On a PC:

  1. Right-click the hard drive icon.
  2. Go to Properties > Tools > Error Checking.
  3. Click Check, then follow the on-screen instructions to resolve any system errors.

On a Mac: Use Apple Diagnostics to figure out which part of your hardware is the issue and learn about potential solutions.

  1. Shut down your laptop.
  2. Disconnect external devices (except for your mouse, keyboard, display, connection to AC power, and Ethernet if you use it).
  3. Place your Mac on a hard, flat, stable surface. Make sure it has good ventilation too.
  4. Figure out whether you're using a Mac with Apple Silicon or an Intel® processor by checking this list, then follow the appropriate steps.
    1. Apple Silicon: Turn on your Mac, and as your laptop starts up, press and hold the power button. Release it when the startup options window appears (you'll see a gear icon labeled Options). Press Command (⌘)-D on your keyboard.
    2. Intel processor: Turn on your Mac, immediately pressing and holding the D key as your laptop starts up. Release the key when you see a progress bar or when you're asked to select a language.
  5. You'll see a progress bar as Apple Diagnostics checks your Mac. When it's done, read the results and use this guide to check any reference codes.
  6. You can repeat the test by clicking Run the test again or pressing Command-R.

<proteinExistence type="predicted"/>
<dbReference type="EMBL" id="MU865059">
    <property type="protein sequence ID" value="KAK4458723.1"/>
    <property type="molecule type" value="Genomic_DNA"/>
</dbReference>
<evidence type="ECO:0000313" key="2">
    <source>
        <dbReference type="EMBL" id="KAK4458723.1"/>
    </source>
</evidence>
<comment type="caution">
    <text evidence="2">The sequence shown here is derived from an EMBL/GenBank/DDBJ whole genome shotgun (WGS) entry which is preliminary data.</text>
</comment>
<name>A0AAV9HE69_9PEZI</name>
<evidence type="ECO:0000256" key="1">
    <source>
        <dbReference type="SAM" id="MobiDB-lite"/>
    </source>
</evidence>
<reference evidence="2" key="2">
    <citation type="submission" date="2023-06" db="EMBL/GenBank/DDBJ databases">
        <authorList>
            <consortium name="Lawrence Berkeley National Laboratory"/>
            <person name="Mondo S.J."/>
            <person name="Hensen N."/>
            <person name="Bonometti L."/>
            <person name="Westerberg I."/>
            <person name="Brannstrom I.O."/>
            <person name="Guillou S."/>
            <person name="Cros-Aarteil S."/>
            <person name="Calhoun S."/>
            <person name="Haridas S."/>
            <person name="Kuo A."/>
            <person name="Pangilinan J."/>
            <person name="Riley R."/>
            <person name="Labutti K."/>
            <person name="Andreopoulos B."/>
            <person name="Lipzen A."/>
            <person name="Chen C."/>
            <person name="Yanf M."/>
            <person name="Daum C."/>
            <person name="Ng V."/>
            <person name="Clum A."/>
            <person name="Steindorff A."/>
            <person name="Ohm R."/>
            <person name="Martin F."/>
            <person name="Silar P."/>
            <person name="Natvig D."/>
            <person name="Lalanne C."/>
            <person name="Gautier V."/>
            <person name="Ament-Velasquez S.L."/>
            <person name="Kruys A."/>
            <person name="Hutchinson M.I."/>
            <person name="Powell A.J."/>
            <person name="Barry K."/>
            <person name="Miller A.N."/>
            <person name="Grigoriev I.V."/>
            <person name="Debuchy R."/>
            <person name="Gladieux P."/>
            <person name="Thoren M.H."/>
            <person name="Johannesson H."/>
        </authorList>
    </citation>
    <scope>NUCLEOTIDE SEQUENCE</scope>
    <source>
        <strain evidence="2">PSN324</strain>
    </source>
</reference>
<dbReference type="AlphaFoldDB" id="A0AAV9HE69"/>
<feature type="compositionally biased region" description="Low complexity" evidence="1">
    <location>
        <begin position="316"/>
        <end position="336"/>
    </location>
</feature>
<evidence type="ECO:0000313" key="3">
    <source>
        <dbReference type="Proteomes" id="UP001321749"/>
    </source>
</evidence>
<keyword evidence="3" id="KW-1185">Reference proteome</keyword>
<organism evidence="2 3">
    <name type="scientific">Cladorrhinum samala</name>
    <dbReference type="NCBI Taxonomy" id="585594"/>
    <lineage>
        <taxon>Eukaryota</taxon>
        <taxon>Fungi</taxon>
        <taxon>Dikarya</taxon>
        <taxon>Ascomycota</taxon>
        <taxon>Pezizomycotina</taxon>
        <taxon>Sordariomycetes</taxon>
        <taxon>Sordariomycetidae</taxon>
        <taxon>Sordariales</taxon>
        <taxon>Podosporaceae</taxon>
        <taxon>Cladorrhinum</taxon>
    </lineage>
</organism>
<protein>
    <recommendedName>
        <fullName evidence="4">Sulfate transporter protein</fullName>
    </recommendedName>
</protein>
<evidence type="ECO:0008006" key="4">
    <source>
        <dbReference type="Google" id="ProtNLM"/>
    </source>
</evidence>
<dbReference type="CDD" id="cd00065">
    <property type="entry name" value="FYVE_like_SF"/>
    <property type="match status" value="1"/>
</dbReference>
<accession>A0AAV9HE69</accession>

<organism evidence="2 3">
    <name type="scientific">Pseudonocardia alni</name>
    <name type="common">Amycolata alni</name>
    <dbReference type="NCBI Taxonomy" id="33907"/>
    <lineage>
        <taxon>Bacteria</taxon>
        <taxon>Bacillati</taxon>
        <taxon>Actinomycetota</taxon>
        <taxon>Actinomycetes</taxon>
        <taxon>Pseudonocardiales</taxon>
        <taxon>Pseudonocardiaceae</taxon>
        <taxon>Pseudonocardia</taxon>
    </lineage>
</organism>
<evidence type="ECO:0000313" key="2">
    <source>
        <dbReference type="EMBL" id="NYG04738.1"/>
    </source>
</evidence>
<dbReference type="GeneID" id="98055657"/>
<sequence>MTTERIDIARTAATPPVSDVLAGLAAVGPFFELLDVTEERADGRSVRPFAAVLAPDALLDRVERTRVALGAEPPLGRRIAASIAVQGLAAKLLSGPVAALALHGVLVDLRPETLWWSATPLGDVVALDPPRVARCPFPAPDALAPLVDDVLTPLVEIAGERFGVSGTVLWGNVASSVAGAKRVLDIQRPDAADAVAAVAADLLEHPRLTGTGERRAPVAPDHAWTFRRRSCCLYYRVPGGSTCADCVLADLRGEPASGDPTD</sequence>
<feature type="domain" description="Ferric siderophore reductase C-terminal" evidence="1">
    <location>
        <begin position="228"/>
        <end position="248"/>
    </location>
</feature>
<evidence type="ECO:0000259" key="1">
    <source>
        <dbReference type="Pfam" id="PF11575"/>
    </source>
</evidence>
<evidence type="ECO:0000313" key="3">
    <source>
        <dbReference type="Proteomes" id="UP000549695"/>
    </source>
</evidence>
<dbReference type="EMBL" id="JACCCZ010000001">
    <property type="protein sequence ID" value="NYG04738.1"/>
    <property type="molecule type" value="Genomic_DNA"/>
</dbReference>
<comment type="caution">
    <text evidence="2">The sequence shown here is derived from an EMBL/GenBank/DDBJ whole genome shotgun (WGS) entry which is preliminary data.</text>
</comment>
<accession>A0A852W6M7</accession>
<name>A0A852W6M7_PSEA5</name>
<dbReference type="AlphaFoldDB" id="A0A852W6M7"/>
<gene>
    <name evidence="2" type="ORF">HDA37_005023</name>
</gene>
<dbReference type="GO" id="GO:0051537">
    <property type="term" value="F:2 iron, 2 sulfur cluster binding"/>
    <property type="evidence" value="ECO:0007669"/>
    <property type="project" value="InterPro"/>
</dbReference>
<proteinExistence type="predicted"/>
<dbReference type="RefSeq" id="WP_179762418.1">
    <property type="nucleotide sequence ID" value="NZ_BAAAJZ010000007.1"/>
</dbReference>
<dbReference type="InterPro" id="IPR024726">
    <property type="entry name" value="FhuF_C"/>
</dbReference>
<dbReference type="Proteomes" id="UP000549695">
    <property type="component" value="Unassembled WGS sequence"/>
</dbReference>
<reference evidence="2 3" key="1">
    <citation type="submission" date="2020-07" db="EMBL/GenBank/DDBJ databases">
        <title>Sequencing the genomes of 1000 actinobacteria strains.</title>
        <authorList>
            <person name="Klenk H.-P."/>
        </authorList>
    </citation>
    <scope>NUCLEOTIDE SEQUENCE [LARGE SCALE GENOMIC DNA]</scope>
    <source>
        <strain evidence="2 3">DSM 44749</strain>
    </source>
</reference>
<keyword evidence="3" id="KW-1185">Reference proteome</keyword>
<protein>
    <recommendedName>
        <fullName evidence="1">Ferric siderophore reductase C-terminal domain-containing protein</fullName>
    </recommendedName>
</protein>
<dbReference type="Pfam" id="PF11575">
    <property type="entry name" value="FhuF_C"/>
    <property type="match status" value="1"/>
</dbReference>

7. To restart your Mac, click Restart or press R. To shut it down, click Shut Down or press S.

Run a hard drive diagnostic test

Hard disk drive errors can happen unexpectedly—from a malware attack, a bad program, even a system attempting to access a file that no longer exists. To fix it, perform a hard drive diagnostic test. (Note that the keys may be different depending on your device.)

On a PC:

  1. Restart your laptop, and press F2 to run System Diagnostics.
  2. When a window pops up, select Component Tests, then Hard Drive.
  3. Confirm your choice, then wait for the system to run the diagnostic test.

On a Mac:

  1. Go to Applications Utilities Disk Utility.
  2. Select the disk you want to check.
  3. Click the Info button in the toolbar.
  4. If a message appears saying the disk has a fatal hardware error, that means your disk has an irreparable hardware problem that can't be fixed. You should back up your data and replace the disk.
  5. If you don't see a message about hardware errors but you're still having issues with the disk, you may be able to fix it using Disk Utility.

Format the drive

On a PC:

  1. Connect the hard drive to your laptop.
  2. Open My Computer.